1904 U.S.G.S Topographic Map of Travertine Terraces, Yellowstone National Park

YellowstoneMammothTravertineT-usgs-1904-2
$250.00
Detail Map of Mammoth Hot Springs Travertine Terraces. Topography Sheet XX. - Main View
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1904 U.S.G.S Topographic Map of Travertine Terraces, Yellowstone National Park

YellowstoneMammothTravertineT-usgs-1904-2

A topographic map of Travertine Terrace, Yellowstone National Park.
$250.00

Title


Detail Map of Mammoth Hot Springs Travertine Terraces. Topography Sheet XX.
  1904 (dated)     34 x 19.5 in (86.36 x 49.53 cm)     1 : 2400

Description


This is a 1904 Arnold Hague and U.S. Geological Survey topographic map of spectacular Mammoth Hot Springs Travertine Terraces of Yellowstone National Park, Wyoming. Centered on Cleopatra Spring in Minerva Terrace, the map depicts the Travertine Terraces from the Painted Pool on the White Elephant in Highland Terrace to McCartney Cave in Hotel Terrace. It also identifies Liberty Cap on Hymen Terrace. Contour lines highlight the region's unique topography with elevation noted every 500 feet. Roads and buildings are illustrated, including the Mammoth Hot Springs Hotel.
Yellowstone National Park
Yellowstone National Park, established by the U.S. Congress and signed into law by President Ulysses S. Grant on March 1, 1872, is America's first and most famous national park. The park occupies the northwestern corner of Wyoming but also includes parts of Montana and Idaho. Yellowstone is considered to be the world's first national park. Today a UNESCO World Heritage Site, the park is known for its incredible geothermal features, the most famous of which is the Old Faithful Geyser. Yellowstone's iconic geothermal activity is caused by a dormant supervolcano, the largest in North America, lying directly under the park. Yellowstone Lake, one of the largest high-elevation lakes on the continent, occupies the caldera's center. Yellowstone is also renowned for its wildlife, home to wolves, grizzly bear, elk, black bear, and America's largest wild bison herd. As one of the most popular National Parks in the United States, millions visit Yellowstone annually to experience its mud pots, geysers, wildlife, and striking scenery.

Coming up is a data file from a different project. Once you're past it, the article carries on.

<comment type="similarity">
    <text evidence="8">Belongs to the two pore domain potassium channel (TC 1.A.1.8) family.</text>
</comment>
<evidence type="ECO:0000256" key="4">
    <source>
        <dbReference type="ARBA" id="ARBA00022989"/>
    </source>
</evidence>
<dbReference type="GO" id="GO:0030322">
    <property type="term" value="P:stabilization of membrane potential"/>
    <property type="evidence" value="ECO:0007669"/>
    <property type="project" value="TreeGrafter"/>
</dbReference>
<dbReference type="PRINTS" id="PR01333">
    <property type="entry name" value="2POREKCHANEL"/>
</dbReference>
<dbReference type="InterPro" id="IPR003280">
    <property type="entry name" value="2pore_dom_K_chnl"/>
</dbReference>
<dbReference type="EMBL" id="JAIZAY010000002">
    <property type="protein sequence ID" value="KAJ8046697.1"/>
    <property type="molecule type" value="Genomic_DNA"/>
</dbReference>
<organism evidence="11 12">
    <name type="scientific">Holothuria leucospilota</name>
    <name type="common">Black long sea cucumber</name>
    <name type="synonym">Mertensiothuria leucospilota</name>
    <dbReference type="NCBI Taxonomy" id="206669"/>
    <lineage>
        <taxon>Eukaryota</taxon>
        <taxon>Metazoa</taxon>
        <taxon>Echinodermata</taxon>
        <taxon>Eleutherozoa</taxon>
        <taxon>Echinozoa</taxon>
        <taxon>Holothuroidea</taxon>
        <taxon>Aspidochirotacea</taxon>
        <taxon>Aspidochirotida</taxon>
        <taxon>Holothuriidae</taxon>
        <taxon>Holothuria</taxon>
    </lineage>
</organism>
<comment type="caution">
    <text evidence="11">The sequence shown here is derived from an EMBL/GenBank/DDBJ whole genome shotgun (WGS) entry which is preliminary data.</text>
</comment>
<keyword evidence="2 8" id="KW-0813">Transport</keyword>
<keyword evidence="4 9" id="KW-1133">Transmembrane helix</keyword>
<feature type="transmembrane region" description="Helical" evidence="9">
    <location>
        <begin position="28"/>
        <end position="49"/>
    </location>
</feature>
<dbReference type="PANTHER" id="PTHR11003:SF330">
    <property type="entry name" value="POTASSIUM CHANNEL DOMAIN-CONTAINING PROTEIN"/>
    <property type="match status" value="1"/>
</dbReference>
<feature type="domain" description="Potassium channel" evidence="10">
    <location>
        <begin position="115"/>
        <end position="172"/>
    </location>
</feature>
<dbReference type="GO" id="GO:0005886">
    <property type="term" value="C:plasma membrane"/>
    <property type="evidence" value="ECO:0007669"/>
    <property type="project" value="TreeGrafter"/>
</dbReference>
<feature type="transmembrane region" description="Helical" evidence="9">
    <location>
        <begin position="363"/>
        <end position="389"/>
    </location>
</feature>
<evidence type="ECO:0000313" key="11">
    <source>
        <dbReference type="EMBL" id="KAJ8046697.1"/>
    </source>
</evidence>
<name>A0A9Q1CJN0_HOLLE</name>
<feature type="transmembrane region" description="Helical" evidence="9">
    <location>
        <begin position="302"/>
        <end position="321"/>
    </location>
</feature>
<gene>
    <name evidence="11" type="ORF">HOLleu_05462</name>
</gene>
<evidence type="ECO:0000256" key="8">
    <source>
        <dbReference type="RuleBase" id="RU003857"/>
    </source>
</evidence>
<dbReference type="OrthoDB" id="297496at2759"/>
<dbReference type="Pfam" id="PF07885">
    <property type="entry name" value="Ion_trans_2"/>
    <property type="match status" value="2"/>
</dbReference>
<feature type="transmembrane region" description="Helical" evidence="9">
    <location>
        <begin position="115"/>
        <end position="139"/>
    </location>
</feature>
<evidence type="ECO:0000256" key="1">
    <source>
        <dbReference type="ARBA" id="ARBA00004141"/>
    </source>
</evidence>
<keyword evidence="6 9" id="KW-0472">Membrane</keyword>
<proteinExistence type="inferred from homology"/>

Publication History and Census
This map was created under the supervision of Arnold Hague with geology by Walter Harvey Weed from survey data collected in 1889 by a team under the supervision of Frank Tweedy. It was published by the United States Geological Survey in 1904 and printed by Julius Bien. An example is part of the David Rumsey Map Collection, but it is not individually cataloged in OCLC. The atlas in which it was published is very well represented institutionally.

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